Moody’s Investors Service has said it is maintaining its negative outlook on Turkey’s banking system, reflecting the rating agency’s expectation of weakening financials for the country’s banks amid a challenging operating environment.
The outlook, which was published early on May 3, expresses Moody’s expectation of the Turkish banking system’s creditworthiness over the next 12 to 18 months.
Although Turkish banks’ financials remained resilient in 2016 and early 2017, Moody’s said it expects a combination of factors including domestic political and geopolitical tensions, potential currency depreciation, and weakening investor confidence to take a toll on these going forward.
As noted in April 2017, Moody’s expects economic growth in Turkey to slow to an average of 2.8 percent in 2016-2018, significantly below the 7.4 percent average over the previous six years, against a backdrop of lower domestic confidence, potential further lira depreciation and high inflation.
“Although asset quality has so far proved resilient, aided by non-performing loan sales and regulatory forbearance, the rating agency expects the challenging macro environment to drive problem loans to above 4 percent over the next 12-18 months from 3.2 percent at end-2016,” the report said.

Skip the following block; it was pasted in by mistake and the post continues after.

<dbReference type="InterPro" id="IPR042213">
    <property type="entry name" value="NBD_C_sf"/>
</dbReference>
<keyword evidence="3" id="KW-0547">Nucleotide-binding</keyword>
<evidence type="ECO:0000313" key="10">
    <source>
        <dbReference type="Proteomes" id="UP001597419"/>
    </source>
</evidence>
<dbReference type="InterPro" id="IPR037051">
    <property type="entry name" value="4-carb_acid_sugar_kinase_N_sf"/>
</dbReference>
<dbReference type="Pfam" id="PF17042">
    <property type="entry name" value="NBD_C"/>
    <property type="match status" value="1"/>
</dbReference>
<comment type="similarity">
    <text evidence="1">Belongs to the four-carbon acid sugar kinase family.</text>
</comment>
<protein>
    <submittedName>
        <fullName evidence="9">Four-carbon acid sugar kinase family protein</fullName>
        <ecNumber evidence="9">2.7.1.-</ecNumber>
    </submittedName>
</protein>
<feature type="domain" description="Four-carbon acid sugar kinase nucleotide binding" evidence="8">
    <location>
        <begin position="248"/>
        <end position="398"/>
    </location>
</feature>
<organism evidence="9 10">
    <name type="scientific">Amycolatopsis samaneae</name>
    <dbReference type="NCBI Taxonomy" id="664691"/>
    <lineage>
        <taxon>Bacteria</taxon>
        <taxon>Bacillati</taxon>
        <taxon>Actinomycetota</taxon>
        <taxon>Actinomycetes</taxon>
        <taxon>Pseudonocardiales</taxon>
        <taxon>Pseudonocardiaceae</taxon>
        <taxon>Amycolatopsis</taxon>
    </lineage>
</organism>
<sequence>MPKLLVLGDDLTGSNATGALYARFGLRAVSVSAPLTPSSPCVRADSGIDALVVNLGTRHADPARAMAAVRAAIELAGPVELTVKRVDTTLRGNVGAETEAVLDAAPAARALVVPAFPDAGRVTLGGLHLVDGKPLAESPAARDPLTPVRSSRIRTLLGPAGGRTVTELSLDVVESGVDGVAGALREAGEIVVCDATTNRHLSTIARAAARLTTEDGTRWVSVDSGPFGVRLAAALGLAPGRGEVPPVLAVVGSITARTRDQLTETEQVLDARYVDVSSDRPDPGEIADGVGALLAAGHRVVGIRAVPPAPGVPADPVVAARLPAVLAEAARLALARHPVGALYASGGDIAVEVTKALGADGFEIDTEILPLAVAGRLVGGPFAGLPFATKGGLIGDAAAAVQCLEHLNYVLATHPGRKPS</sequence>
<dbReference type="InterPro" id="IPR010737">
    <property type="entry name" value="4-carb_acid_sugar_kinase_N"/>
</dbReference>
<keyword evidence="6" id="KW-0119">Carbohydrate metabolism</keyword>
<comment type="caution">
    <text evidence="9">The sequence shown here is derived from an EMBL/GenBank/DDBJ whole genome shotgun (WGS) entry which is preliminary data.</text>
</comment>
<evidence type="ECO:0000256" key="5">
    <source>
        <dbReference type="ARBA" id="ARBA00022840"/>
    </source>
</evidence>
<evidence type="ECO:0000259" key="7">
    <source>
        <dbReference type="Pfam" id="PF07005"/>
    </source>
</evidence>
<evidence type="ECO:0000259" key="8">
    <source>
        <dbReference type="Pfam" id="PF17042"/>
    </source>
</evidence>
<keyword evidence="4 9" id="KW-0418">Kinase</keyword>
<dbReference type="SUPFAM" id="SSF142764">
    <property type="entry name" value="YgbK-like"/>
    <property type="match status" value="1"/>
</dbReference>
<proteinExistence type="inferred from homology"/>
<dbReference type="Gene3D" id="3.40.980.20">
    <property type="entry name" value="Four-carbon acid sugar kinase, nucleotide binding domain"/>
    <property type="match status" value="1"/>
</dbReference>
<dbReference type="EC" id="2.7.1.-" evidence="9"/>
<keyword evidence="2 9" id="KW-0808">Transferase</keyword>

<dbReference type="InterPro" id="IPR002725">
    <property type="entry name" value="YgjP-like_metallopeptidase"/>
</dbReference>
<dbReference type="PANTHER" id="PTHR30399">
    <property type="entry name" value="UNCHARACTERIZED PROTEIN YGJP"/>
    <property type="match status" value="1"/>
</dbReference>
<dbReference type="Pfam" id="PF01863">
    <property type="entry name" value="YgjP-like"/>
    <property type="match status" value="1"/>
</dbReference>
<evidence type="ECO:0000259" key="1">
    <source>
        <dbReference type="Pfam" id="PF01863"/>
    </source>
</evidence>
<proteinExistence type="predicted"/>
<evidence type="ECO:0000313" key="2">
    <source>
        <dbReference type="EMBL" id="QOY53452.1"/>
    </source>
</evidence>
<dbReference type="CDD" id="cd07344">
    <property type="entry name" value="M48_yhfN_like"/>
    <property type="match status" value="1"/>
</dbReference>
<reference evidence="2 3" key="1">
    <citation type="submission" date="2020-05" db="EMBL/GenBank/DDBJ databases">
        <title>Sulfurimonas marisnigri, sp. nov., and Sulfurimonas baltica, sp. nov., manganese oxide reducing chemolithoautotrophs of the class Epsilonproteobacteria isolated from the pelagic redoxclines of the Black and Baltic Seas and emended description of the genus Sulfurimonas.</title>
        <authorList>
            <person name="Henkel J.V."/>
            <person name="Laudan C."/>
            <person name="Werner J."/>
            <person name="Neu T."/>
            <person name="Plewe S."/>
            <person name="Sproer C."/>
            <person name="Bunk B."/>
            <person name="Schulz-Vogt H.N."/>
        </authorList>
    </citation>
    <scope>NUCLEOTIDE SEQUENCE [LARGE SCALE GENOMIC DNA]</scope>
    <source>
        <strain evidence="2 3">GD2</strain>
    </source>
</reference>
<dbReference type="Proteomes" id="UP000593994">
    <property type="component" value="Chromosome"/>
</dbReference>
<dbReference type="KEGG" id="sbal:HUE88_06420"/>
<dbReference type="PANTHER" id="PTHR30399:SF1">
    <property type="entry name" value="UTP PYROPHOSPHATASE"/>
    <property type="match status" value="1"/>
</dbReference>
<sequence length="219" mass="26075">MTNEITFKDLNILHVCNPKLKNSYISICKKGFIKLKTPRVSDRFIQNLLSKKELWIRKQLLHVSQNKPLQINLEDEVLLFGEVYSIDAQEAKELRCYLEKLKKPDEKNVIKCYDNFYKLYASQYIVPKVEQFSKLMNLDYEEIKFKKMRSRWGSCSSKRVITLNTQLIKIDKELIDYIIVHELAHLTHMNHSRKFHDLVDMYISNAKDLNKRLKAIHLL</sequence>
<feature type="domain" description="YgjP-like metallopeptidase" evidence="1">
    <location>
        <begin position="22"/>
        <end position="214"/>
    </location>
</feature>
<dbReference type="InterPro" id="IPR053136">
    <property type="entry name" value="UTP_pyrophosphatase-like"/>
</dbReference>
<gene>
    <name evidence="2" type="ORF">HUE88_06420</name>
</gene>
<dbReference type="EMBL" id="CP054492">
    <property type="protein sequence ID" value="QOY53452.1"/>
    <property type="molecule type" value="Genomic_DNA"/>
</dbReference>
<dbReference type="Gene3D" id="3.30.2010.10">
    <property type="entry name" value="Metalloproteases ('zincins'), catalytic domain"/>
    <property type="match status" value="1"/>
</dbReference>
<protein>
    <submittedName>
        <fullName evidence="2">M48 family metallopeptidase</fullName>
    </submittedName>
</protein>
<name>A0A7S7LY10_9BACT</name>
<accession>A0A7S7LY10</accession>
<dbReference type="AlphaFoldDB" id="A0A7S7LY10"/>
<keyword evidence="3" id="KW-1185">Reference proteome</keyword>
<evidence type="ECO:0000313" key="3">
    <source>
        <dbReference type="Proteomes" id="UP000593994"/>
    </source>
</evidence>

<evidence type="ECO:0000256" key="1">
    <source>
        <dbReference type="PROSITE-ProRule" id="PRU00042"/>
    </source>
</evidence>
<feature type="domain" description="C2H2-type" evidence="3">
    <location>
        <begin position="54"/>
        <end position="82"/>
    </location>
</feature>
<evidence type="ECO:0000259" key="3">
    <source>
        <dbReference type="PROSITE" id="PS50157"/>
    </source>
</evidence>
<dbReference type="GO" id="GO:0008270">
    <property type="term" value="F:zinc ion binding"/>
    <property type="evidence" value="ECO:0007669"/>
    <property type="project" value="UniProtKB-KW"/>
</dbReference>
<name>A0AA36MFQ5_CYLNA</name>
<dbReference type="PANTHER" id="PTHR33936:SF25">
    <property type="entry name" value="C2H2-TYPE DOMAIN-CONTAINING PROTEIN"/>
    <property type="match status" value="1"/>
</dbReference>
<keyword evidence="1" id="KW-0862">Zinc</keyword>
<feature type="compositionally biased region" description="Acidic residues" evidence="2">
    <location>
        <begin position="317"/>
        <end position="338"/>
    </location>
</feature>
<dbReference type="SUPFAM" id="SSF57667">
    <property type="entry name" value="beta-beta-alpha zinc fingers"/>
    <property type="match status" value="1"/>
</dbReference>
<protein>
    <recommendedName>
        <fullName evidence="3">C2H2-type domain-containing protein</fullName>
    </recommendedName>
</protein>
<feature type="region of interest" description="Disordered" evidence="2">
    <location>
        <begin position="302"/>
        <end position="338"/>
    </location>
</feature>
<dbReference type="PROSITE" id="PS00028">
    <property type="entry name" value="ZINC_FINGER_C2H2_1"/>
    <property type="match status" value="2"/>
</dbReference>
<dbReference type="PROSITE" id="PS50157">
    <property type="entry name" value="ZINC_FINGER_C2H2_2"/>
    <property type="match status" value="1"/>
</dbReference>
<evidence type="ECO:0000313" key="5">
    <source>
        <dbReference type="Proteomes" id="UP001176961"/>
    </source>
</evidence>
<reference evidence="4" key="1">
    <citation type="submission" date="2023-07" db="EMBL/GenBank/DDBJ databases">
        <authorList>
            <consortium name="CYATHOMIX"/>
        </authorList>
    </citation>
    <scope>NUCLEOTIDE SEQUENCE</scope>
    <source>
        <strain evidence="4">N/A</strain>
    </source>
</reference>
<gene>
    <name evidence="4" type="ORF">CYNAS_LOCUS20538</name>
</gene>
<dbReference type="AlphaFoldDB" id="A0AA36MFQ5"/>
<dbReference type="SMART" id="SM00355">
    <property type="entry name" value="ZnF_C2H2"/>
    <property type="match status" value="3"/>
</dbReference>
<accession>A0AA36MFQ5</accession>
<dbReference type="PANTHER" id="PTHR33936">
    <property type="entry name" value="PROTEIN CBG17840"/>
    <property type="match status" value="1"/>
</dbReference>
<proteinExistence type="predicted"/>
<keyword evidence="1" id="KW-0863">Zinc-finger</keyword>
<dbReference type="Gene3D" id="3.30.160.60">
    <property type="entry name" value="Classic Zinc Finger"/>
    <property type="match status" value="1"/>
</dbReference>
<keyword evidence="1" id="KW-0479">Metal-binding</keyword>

Similarly, profitability will likely decline as higher funding and foreign currency (FX) hedging costs, slower lending growth and higher loan-loss provisioning will weaken the strong 1.8 percent return on risk-weighted assets recorded in 2016, it added.
“Capital will likely remain sound, however. The system’s common equity tier 1 (CET1) ratio of 13.2 percent at end-2016 will decline in 2017 if the Turkish currency continues depreciating, but will remain solid,” said the rating agency.
“Reduced investor confidence could also increase wholesale funding costs over the outlook period. Potential disturbances to the cost and access to FX wholesale funding remain a key risk for Turkish banks, given their high reliance on short-term FX funding,” Moody’s warned.
The Turkish government’s capacity to support the banking system if needed is diminishing, according to Moody’s.